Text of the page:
ESPE Abstracts (2019) 92 P2-244

The Evolving Role of Whole Exome Sequencing in the Diagnosis of Disorders of Sex Development (DSD)

Yardena Tenenbaum-Rakover1,2, Osnat Admoni1, Ghadir Elias-Assad1,3, Shira London1, Marie Noufi- Barhoum1,4, Hana Ludar1, Tal Almagor1, Rita Bertalan5, Anu Bashamboo5, Ken McElreavey5


1Pediatric Endocrine Institute, Ha'Emek Medical Center, Afula, Israel. 2The Rappaport Faculty of Medicine, Technion, Haifa, Israel. 3The Rappaport Faculty of Medicine, Technion, Afula, Israel. 4The Azrieili Faculty of Medicine,Bar-Ilan, Zefat, Israel. 5nstitut Pasteur, Rue Dr Rou, Paris, France


Background: Disorders of sex development (DSD) are classified as a congenital discrepancy between external genitalia, and gonadal and chromosomal sex. Despite extensive laboratory and imaging investigations, the etiology of DSD is unknown in more than 50% of patients. We aimed to evaluate the etiology of DSD using whole exome sequencing (WES) technique.

Methods: Eleven patients with DSD (ten with 46,XY and one with 46,XX genotype) who underwent comprehensive laboratory investigations, including candidate gene approach sequencing, were enrolled. WES was performed for the probands and their parents.

Results: In 5 of the 11 patients, a pathogenic mutation was identified that explained the phenotype. In an 11-y-old 46,XX-DSD girl, a missense mutation in cytochrome P450 oxidoreductase (POR) was identified. In the other four 46,XY patients: a 2-y-old infant with severely delayed psychomotor development had a previously reported de-novo heterozygous missense mutation in chromodomain-helicase-DNA-binding protein 7 (CHD7); an 8-y-old boy, previously reared as a girl, had a novel homozygous missense mutation in HSD17B3; a 13-y-old boy had a novel de-novo splice mutation in WT1, and an 11-y-old boy had a novel de-novo mutation in bone morphogenetic protein 4 (BMP4). Identification of the etiologies of DSD in these patients enabled us to provide accurate genetic consultations for the families and appropriate therapy for the patients. In 4 patients, no potentially pathogenic variants were found in genes known to cause DSD and in 2 patients, variants of unknown significance were identified.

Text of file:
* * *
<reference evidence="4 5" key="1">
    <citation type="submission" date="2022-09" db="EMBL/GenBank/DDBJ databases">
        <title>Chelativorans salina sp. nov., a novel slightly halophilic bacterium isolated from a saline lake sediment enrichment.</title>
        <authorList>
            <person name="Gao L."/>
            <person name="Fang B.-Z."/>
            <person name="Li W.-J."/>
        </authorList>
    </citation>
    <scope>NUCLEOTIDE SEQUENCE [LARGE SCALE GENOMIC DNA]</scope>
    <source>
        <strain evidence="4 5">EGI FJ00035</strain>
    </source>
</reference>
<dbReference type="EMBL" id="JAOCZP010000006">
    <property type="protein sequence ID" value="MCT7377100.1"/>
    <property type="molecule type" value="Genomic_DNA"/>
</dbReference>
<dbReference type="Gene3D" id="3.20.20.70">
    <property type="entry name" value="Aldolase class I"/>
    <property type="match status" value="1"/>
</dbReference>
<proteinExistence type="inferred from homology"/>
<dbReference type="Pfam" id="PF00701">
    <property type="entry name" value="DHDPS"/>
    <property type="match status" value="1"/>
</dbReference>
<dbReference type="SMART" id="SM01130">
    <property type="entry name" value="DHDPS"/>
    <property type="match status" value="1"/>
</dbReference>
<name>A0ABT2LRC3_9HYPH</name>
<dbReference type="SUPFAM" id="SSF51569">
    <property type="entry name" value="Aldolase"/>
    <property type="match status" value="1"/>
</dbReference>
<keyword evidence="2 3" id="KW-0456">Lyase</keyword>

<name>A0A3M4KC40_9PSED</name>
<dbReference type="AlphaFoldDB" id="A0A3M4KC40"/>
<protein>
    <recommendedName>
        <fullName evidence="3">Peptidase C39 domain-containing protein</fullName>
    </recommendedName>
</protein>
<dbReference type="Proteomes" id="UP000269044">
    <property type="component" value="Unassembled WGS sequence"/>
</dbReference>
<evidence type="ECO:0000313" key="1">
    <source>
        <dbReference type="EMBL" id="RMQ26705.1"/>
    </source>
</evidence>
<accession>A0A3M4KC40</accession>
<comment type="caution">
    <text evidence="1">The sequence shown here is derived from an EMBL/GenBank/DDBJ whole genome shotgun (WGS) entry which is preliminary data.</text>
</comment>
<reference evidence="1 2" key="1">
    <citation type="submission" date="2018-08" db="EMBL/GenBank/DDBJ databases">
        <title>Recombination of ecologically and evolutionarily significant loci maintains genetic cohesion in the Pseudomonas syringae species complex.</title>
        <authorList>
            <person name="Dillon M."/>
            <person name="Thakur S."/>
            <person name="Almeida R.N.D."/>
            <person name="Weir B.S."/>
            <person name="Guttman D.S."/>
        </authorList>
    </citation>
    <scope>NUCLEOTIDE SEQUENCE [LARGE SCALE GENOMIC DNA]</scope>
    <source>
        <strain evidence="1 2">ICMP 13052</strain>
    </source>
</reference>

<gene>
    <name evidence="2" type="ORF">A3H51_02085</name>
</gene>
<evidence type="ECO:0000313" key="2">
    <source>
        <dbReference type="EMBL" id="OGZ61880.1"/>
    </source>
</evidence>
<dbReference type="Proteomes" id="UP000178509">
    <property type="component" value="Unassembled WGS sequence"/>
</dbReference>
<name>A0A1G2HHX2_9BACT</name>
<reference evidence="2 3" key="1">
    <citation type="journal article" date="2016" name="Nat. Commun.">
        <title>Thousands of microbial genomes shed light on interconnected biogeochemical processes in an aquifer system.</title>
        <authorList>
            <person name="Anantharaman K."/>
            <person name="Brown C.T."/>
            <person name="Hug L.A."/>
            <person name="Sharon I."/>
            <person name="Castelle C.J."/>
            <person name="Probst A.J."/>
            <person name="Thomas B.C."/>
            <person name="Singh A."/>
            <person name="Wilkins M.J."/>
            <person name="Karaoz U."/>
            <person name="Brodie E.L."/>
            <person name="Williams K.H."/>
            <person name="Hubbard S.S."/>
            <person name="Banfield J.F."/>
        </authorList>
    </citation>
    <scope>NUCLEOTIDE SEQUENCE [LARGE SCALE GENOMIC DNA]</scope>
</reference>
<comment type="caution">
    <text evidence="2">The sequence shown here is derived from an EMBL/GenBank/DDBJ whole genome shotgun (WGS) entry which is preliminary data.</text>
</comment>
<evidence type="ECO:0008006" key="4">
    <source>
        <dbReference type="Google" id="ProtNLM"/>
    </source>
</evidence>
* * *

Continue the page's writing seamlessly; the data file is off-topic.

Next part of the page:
Conclusions: WES played a crucial role in the diagnosis of DSD; still, in 50% of the cases, no obvious etiology was found. Using WES is cost-effective, make extensive endocrine testing unnecessary and assist parents and physicians in making early and appropriate decisions regarding gender assignment.